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Prices Falling In Washington Dc

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Sounds like panic is setting in across the pond .................

Doors Close for Real Estate Speculators

After Pushing Up Prices, Investors Are Left Holding Too Many Homes

By Kirstin Downey

Washington Post Staff Writer

Saturday, April 22, 2006; A01

Investors who sought quick profits buying and selling real estate in

the Washington region are in full retreat, dampening demand for homes,

most notably for condos.

What is becoming apparent, market watchers say, is how big a part

speculators played in the region's real estate boom of the past few

years. Not just condominiums, but also townhouses and single-family

houses, were snapped up by investors using no-money-down financing and

non-traditional loans. They helped send prices soaring at

unprecedented rates. And now many are trying to sell, or rent at a

loss. Some may eventually dump properties at low prices to get rid of

them. That could weigh down values for everyone.

Sales of new condos fell 43 percent in the first quarter of the year,

compared with the first quarter of 2005, according to one report, and

there are almost four times as many existing condos for sale than last


"We think the softness of the market is largely due to the pulling out

of investors," said Gopal Ahluwalia, staff vice president for research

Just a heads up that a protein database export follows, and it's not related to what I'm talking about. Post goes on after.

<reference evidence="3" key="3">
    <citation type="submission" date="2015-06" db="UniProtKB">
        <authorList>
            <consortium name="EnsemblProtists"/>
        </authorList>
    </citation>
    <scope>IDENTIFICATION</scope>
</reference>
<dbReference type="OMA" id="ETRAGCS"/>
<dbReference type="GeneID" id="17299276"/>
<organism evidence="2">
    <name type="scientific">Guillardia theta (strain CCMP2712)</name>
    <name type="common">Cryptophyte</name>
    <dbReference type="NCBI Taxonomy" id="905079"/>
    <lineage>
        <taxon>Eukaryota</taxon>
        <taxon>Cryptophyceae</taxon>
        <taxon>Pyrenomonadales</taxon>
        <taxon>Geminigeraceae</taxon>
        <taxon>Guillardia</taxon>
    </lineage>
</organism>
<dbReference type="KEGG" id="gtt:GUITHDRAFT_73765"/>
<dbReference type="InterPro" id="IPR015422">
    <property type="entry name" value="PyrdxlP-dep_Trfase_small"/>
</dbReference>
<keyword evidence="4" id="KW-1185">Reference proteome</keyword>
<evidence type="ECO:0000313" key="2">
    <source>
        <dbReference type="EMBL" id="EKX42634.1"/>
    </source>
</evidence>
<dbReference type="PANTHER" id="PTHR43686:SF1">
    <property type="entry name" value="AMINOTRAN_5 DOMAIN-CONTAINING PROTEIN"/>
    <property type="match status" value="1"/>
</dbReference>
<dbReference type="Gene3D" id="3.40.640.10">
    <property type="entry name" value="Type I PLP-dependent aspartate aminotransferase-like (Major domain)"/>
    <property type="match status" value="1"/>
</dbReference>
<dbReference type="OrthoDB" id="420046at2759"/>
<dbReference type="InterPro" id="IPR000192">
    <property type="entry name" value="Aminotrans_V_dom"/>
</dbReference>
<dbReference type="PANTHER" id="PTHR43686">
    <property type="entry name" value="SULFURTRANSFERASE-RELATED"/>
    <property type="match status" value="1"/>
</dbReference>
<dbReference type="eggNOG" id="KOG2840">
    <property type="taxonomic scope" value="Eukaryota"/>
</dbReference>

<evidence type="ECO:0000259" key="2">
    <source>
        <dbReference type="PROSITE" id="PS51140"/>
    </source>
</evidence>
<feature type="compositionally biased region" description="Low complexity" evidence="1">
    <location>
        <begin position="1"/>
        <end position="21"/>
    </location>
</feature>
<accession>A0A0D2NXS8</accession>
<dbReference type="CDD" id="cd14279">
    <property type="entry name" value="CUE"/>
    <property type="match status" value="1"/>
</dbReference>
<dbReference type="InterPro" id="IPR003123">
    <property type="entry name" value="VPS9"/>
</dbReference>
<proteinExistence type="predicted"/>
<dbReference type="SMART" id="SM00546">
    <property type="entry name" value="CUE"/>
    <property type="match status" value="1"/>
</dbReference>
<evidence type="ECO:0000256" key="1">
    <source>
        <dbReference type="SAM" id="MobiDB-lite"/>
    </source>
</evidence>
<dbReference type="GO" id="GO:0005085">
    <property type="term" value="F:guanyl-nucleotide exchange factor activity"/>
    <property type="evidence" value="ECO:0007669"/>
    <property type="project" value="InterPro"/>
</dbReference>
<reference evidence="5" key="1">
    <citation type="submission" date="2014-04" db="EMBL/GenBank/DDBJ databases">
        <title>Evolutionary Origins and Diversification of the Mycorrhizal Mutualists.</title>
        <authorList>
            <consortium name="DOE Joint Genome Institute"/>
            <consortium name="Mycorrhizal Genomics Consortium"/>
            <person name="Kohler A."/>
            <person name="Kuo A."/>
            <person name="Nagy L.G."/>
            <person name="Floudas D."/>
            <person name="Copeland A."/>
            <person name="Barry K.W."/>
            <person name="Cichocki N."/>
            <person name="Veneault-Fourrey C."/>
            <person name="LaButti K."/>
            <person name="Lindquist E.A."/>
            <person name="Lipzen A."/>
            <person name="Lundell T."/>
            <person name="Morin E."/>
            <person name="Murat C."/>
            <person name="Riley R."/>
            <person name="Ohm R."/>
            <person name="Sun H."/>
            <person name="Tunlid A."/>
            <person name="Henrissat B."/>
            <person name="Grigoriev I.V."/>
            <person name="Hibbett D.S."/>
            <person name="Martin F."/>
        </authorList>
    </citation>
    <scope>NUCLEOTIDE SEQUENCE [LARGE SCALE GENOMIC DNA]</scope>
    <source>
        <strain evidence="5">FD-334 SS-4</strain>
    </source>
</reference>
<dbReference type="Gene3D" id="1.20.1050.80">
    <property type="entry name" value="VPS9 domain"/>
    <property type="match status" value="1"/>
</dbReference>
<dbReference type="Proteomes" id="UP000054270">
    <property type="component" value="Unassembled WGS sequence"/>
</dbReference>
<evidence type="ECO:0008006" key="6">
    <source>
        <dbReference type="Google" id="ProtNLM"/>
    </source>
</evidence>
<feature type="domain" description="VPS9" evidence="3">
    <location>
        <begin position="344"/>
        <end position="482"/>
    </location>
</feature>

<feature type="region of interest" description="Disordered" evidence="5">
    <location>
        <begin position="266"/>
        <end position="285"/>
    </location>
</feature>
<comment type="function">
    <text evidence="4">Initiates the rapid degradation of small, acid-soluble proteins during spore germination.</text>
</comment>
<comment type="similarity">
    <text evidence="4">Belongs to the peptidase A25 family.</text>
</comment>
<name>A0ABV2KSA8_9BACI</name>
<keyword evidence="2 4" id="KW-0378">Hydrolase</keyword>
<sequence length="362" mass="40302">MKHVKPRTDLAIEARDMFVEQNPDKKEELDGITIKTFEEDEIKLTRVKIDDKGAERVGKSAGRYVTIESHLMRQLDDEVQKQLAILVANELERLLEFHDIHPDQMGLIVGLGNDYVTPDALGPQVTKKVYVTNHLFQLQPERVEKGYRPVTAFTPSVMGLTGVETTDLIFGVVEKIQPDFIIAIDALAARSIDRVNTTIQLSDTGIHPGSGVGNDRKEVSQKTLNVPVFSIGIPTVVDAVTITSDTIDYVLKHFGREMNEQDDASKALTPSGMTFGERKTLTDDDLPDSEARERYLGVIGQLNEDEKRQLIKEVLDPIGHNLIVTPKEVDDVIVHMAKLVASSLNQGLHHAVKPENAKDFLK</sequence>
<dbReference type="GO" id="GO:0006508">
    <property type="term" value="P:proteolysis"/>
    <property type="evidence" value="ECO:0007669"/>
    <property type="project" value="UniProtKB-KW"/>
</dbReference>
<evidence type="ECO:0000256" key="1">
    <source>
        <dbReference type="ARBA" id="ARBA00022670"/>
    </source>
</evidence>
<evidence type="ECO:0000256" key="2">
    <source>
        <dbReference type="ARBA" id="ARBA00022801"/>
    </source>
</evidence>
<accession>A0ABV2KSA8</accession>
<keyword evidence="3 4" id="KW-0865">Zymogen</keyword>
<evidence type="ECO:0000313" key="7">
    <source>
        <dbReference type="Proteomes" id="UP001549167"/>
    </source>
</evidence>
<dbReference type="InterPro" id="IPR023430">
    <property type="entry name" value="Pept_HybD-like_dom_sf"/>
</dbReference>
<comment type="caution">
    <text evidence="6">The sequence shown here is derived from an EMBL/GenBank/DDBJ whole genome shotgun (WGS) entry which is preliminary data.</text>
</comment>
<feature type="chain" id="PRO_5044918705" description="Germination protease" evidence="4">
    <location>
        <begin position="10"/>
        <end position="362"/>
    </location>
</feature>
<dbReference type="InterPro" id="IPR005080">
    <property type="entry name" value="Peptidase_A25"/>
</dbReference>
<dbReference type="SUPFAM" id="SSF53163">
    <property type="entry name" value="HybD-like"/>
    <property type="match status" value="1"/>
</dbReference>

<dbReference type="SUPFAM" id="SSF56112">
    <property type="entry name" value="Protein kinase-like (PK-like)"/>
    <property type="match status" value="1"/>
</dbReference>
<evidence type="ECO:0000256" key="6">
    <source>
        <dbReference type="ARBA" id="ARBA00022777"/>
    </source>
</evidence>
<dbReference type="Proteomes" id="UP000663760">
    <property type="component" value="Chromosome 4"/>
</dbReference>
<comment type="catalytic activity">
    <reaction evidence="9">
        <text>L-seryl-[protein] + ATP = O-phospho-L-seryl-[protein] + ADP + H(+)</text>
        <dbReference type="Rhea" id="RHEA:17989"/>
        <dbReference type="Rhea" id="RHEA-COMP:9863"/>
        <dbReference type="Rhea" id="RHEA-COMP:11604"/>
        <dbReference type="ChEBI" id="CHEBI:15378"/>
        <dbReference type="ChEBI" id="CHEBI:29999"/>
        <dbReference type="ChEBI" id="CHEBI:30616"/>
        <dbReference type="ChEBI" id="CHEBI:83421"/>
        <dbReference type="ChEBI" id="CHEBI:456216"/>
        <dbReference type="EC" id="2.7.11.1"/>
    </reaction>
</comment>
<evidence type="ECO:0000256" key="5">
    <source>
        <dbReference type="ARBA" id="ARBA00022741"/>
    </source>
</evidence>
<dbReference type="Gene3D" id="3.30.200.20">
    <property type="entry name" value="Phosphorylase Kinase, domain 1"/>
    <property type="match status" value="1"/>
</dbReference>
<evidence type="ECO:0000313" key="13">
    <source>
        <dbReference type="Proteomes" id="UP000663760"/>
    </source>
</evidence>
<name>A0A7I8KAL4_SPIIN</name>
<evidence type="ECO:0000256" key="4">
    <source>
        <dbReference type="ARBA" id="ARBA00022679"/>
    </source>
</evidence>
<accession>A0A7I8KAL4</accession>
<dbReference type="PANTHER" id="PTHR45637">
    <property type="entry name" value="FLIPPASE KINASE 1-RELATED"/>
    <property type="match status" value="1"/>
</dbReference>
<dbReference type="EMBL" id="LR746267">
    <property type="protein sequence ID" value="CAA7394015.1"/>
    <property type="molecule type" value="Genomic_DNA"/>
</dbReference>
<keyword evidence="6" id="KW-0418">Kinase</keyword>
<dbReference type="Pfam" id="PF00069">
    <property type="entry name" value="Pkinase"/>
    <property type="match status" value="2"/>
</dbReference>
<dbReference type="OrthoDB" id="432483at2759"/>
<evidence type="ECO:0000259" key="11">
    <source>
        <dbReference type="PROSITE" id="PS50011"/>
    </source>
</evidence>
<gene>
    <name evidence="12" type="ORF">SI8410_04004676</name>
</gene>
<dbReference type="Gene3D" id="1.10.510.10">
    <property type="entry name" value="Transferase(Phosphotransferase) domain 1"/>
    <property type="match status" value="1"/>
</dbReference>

at the National Association of Home Builders. "They have not only

pulled back, they are canceling purchases."

David Bath, a retired dentist in Reston, rode the boom up. A condo he

bought in Vienna for $97,000 sold for $250,000 in a single day. He was

able to sell another condo in Herndon for an even bigger profit.

Now he wants out. He has had no luck finding buyers for two investment

houses and a four-unit apartment building he owns in Florida. He has

been stuck making mortgage payments on vacant houses that took a lot

of time and money to repair.

"It's a lot of work and I don't see the returns anymore," he said.

"I'm going to the table to cash my chips in."

While condominiums were the product of choice for investors, luxury

neighborhoods also fell prey to real estate speculation, leading to

the prospect of price drops even in affluent subdivisions.

"Here we had it even in $1 million homes," said Kenneth Wenhold,

Virginia and Maryland director for Metrostudy, a real estate

information firm.

Robert Toll, chairman and chief executive of Toll Brothers Inc., which

builds luxury homes, said in a recent conference call with analysts

that the Washington market was the hardest-hit in the nation by

investors who bought properties intending to flip them, and who have

put the homes up for sale. "We can feel the impact of speculative play

coming back into the market," he said.

Nobody knows exactly how much of the real estate boom was driven by

investment and speculation. Experts say that between 15 and 30 percent

of all purchases were made by investors, rather than by people who

bought homes intending to live in them. Some bought the properties for

cash, sometimes with equity they pulled out of their own homes, so

there is no loan record. Other buyers pretended on loan applications

that they would live in homes they really intended to flip, so that

they could qualify for better loan terms or get around developer

restrictions on investor-buyers.

Some projects became particular investor magnets, and, more recently,

the subject of real estate blogs criticizing speculative excesses. For

example, the local Internet blog Bubble Meter focused last month on

what it called "the bubblicious bench." At one recently completed

condominium called the Halstead at Dunn Loring, a luxury condominium

complex in Fairfax County, a park bench outside the building bristles

with real estate agent lockboxes to permit vacant units to be shown to